“I think,”: he said, “I have reason to believe that they are looking to that as an option so that they can resolve this issue.”

June 11, 2009

Bermuda in hot water with Mom over Uighurs

As in Mother England. Thursday morning, Bermuda's premier, Ewart Brown, made the surprising announcement that four Uighur detainees from the American prison camp at Guantanamo had been resettled in the tourist mecca in the middle of the Atlantic Ocean.

The problem, reports Bermuda's only newspaper, the Royal Gazette, is that Brown forgot to tell the island's governor, the royally appointed official who is London's authority on the island. Bermuda isn't really an independent state, but a self-governoring overseas territory of the United Kingdom. And while Bermudans are at pains to point out that they approve their own laws and UK laws don't apply, the UK is supposed to decide Bermuda's foreign policy.

Which is why the island's governor, Sir Richard Gozney, thinks he should have been told before Bermuda agreed to take in the Uighurs, who'd been ordered freed last year by a U.S. district court judge and had grown tired of Guantanamo.

"The Government of Bermuda should have consulted with us because it carries with it foreign policy ground areas and security issues," Gozney is quoted as saying in the Gazette.

Brown disagrees, telling CNN Thursday afternoon that the matter is strictly an immigration one, which falls within local Bermuda officials' authority. He called the decision a "humanitarian one."

Brown acknowledged that he let Gozney know what was going on "rather late" -- apparently after the four Uighurs were already aboard a chartered flight from Guantanamo.

Why exactly wasn't clear. Brown told the Gazette the Uighur asylum had been in the works for a month.

As for the Obama administration, it expressed gratitude for the Bermudan hospitality and didn't address the issue of whether maybe some kind of headsup was owed to London.

And the Uighurs, who've been in Guantanamo for seven years? Their mental health appears fine, reports the Gazette, and they could barely contain their enthusiasm for moving to Bermuda during the flight from Guantanamo.

Still awaited is word that the 13 remaining Guantanamo Uighurs have made it to the Pacific island of Palau, which announced Wednesday it was taking all 17.

Apparently, no headsup for Palau, either.

May 19, 2009

Hoyer: I believe Speaker Pelosi

The war of words between the Democratic House leadership and the CIA escalated Tuesday with House Majority Leader Steny Hoyer giving his unequivocal support to embattled House Speaker Nancy Pelosi, who said the spy agency misled her on torture tactics used on terrorism suspects.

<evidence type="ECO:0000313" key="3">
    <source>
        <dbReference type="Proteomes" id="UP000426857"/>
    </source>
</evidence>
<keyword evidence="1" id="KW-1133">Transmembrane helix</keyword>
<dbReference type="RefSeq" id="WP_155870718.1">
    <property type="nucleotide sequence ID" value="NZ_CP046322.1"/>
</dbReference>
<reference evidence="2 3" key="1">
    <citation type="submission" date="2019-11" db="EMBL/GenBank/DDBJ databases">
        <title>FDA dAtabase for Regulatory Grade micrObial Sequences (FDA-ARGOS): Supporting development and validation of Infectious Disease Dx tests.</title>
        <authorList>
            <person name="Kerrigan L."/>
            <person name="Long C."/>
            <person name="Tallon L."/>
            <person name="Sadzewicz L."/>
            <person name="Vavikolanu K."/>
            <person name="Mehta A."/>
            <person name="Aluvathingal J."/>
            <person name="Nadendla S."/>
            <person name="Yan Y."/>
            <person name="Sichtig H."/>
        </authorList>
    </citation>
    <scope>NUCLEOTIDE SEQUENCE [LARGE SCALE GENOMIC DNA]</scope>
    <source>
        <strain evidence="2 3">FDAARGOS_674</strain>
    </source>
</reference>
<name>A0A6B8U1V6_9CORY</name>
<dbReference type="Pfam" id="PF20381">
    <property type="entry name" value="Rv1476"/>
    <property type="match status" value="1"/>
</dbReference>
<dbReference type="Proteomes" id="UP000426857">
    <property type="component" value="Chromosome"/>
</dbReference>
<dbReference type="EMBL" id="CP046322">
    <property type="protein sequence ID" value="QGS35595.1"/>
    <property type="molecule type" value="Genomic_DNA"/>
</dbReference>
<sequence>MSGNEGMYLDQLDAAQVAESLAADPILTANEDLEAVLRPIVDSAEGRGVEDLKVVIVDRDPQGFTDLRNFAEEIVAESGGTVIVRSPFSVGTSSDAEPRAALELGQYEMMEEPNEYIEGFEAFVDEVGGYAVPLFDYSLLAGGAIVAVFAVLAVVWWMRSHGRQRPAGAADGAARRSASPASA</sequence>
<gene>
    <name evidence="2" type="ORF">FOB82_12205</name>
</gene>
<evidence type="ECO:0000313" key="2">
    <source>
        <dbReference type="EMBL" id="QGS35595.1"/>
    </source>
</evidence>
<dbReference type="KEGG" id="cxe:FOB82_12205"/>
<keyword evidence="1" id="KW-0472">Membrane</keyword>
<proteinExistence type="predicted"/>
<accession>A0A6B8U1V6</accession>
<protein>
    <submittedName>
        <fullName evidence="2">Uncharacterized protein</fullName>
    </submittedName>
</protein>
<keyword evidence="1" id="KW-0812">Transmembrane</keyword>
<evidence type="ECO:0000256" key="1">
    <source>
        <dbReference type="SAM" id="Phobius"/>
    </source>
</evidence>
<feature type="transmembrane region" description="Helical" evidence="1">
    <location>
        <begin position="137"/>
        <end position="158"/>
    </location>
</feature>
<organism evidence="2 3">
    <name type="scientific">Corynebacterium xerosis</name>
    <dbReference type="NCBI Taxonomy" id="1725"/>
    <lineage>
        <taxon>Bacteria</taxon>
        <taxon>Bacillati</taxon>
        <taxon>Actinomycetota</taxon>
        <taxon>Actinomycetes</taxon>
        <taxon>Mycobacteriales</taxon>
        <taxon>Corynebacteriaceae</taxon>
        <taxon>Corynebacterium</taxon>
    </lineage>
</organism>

"There's been a lot of debate about the speaker and the CIA over the past week," Hoyer told reporters Tuesday. "I'm going to be very clear ... I believe the speaker. I believe the speaker when says that she was not specifically briefed on types of ... interrogation techniques that were being employed."

Hoyer called Republican outrage over the Pelosi-CIA briefing controversy a diversionary tactic to "distract the public from focusing what was done, what the justification for doing it was, and for President Bush's comments that we don't torture, we're not using torture ..."

CIA Director Leon Panetta has disputed Pelosi's claim last week. In a message to agency employees, Panetta wrote: "It is not our policy or practice to mislead Congress ... Our contemporaneaous records from September 2002 indicate CIA officers briefed truthfully on the interrogation of (terrorism suspect) Abu Zubaida, describing the 'enhanced techniques that had been employed.'"

May 01, 2009

Condi Rice channels Richard Nixon

This video by a Stanford student has been around for a couple of days, but if you haven't watched it's well worth the trouble.

Hear Rice's pitch rise as she defends the harsh interrogation authorized under Bush. Hear her assert that, "with all due respect," Nazi Germany was less of a threat than al Qaida (start at 3 minutes 30 seconds).

Her student interrogator does pretty well pointing out the irrelevancy of some of what she says (4'10"). And she does a great job of treating us to a topsy-turvy view of who deprived the Guantanamo detainees of their due process rights (from about 4'50" to 5'26"). OK, no suspense, it was the Supreme Court. No wonder the student can't answer.

But the best line is her assertion that whatever happened at Guantanamo couldn't have been torture because President Bush authorized it: "By definition, if it was authorized by the president, it did not violate our obligations under the Convention Against Torture" (5'36" to 6'26").

Maybe she should see the movie Frost/Nixon: "When the president does it, it's not illegal."

Here're some related links:

Red Cross Report

Document: Cheney, Rice signed off on interrogation techniques

Report: Abusive tactics used to seek Iraq-al Qaida link

CIA official: No proof harsh techniques stopped terror attacks on America


"Planet Washington" covers politics and government. It is written by journalists in McClatchy's Washington Bureau.